Culture

New York’s an Open House this Weekend

Wednesday, October 11, 2017
img
img
Follow by Email
Facebook
Twitter
Instagram

There are always a thousand and one more sights to see in New York no matter how long you’ve lived here, and this weekend the city is opening up its gates to even more possibilities.


On Saturday October 14 and Sunday October 15, the 15th Anniversary Open House New York Weekend gives people the opportunity to explore the magnificent architecture all around the five boroughs, with access to typically closed sites and buildings. More than 200 places around the city will be open to the public, where guests can receive tours from historians, city leaders and architects, allowing them to experience ‘The City that Never Sleeps’ in an entirely new light.


With the help of over 400 cultural and art organizations and 1,400 volunteers, the Open House New York Weekend has become one of the largest architecture festivals in the United States. Typically, the weekend hosts over 85,000 guests, and with this coming weekend being the 15th anniversary of the festival itself, the visitor list could exceed even that.


In honor of the anniversary, there are sites added to the enormous list of buildings and projects that were never before part of the OHNY Weekend. One of these new additions is the Bridge at Cornell Tech, which was created as a space of innovation for new ideas for the university. It was one of the first buildings completed for the new Roosevelt Island Campus. 


A division of the French Embassy in the US, the Cultural Services of the French Embassy, will also be open to guests. It was established in the 1930s, with the hope to encourage Americans to immerse themselves in all aspects of French culture—literature, language, film and the arts. The mansion was constructed in part by Jacques Garcia, a celebrated French architect who built many interiors of Paris hotels.


Another first-time site of the weekend is Liggett Hall, a former military barrack designed in 1929. This enormous building on Governors Island was inspired by the barracks that the United States Army used in France during World War I, with the ability to house an entire army infantry. This weekend the archway gymnasium is available for viewing for the first time since the barrack was built.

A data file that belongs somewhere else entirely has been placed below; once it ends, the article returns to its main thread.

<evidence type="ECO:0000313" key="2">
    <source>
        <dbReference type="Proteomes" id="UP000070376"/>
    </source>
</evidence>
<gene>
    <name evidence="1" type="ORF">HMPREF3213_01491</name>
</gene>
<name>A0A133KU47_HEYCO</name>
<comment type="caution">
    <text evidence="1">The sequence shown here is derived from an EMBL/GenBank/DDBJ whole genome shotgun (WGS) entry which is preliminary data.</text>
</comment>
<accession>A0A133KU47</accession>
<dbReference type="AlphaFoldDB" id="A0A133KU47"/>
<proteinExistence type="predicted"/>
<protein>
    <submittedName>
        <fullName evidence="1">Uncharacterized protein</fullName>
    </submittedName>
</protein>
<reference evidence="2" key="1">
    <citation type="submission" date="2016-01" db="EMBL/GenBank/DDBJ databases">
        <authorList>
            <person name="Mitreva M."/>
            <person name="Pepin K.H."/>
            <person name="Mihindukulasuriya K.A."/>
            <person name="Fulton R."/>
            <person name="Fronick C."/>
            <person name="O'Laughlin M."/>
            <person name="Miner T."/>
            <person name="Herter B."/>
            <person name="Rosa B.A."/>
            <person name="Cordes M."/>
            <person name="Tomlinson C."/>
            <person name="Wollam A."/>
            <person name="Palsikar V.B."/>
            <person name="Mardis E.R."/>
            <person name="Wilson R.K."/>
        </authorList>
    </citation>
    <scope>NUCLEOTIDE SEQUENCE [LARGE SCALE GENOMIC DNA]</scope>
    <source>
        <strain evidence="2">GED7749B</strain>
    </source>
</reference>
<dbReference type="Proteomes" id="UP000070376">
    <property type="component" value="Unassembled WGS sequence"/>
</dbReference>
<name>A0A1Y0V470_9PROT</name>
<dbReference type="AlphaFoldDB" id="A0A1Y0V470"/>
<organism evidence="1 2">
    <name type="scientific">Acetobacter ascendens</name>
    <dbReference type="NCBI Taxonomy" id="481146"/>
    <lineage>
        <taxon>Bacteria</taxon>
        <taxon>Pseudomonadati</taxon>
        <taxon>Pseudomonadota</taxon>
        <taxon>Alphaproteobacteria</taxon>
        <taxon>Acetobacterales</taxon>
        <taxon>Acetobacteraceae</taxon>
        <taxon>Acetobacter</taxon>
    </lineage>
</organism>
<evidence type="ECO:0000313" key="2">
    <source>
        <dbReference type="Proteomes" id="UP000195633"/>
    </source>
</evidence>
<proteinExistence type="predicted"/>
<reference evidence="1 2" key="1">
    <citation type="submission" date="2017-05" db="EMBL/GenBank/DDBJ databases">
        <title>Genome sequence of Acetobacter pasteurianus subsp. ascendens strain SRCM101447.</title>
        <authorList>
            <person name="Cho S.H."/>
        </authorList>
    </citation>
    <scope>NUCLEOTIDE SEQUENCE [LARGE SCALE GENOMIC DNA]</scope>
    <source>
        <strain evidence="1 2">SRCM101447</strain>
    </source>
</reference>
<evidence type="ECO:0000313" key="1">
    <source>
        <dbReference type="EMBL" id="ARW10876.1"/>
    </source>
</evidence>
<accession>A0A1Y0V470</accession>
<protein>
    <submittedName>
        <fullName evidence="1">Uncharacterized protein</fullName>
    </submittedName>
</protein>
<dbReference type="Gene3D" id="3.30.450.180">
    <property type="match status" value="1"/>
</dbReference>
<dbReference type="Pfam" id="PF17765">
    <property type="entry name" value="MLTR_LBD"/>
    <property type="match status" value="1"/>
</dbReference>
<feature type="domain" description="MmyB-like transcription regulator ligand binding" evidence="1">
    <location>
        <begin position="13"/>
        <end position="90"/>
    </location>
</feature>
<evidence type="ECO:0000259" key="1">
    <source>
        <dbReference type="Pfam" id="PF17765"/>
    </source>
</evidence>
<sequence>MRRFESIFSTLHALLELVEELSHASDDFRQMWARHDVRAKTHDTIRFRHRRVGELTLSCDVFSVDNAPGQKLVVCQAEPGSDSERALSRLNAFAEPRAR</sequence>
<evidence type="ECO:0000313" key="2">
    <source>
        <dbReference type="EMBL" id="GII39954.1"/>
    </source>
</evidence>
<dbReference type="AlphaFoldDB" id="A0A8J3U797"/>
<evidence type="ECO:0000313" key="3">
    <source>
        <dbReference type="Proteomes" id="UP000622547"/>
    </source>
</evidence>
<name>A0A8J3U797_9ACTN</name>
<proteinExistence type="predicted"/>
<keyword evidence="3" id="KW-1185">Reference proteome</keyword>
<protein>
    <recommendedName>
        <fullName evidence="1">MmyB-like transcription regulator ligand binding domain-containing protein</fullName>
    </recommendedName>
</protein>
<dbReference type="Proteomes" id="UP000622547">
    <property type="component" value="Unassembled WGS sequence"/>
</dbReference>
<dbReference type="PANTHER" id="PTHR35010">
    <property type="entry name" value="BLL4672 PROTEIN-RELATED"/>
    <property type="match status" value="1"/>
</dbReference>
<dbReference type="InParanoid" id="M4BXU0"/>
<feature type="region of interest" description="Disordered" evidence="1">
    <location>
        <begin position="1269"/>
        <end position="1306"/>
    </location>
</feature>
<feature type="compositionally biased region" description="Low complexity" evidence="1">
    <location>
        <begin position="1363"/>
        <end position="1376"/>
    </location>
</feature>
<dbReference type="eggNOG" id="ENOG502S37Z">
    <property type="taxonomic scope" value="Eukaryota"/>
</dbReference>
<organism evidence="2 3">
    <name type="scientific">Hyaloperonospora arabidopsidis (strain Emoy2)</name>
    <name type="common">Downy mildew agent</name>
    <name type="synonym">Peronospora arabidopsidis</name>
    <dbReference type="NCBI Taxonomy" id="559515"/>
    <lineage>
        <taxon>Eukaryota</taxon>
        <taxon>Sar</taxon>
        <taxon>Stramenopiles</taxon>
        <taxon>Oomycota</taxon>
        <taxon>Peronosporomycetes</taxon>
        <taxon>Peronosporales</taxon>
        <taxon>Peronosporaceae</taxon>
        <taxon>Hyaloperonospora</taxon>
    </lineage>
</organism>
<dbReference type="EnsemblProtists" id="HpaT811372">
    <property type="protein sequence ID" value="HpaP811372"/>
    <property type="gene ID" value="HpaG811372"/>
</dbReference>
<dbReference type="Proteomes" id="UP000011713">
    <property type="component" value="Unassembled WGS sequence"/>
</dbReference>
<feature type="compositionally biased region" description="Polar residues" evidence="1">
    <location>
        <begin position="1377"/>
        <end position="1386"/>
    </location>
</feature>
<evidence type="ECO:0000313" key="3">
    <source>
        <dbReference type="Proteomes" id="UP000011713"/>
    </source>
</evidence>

The first OHNY Weekend took place in the fall of 2003, but the idea was first formed in 2001 and solidified after September 11. In the wake of the tragedy, most of the city shut down for security measures, but Scott Lauer, the Open House New York nonprofit founder, felt that it was more important than ever to celebrate New York. Since its founding, over 1,100 sites around New York City have become involved. While the primary objective of the weekend is to honor New York’s incredible architecture and urban design, Gregory Wessner, the executive director of the Open House New York, believes that its value delves much deeper.  “The anniversary of Open House New York comes at an especially significant moment in New York and the nation,” he says. “Planning for the first OHNY Weekend began in the fall of 2001, a time when New York had closed itself off in response to September 11. Fifteen years later, amidst a national conversation about the values of access and openness, we are reminded once again that the mission of Open House New York is as meaningful and urgent as it has ever been. OHNY Weekend remains a vibrant reminder that access and openness—to the city and each other—are fundamental to a healthy civic life and an empowered citizenry.”


Open House New York will kick off with a Weekend Launch Party on Thursday, October 12. For additional information on the event and the weekend’s activities, visit ohny.org.





MORE FROM CULTURE
img

What to Do the Weekend of 12/8

Celebrate the holiday season around New York City this weekend!

Out
img

From the Archives: The Asia Society in 1981

The Asia Society's mission was a prescient one

Art
img
Art

Hang Him on my Wall

An intimate view of Andy Warhol's private world

by George WaynePhotographed by Billy Farrall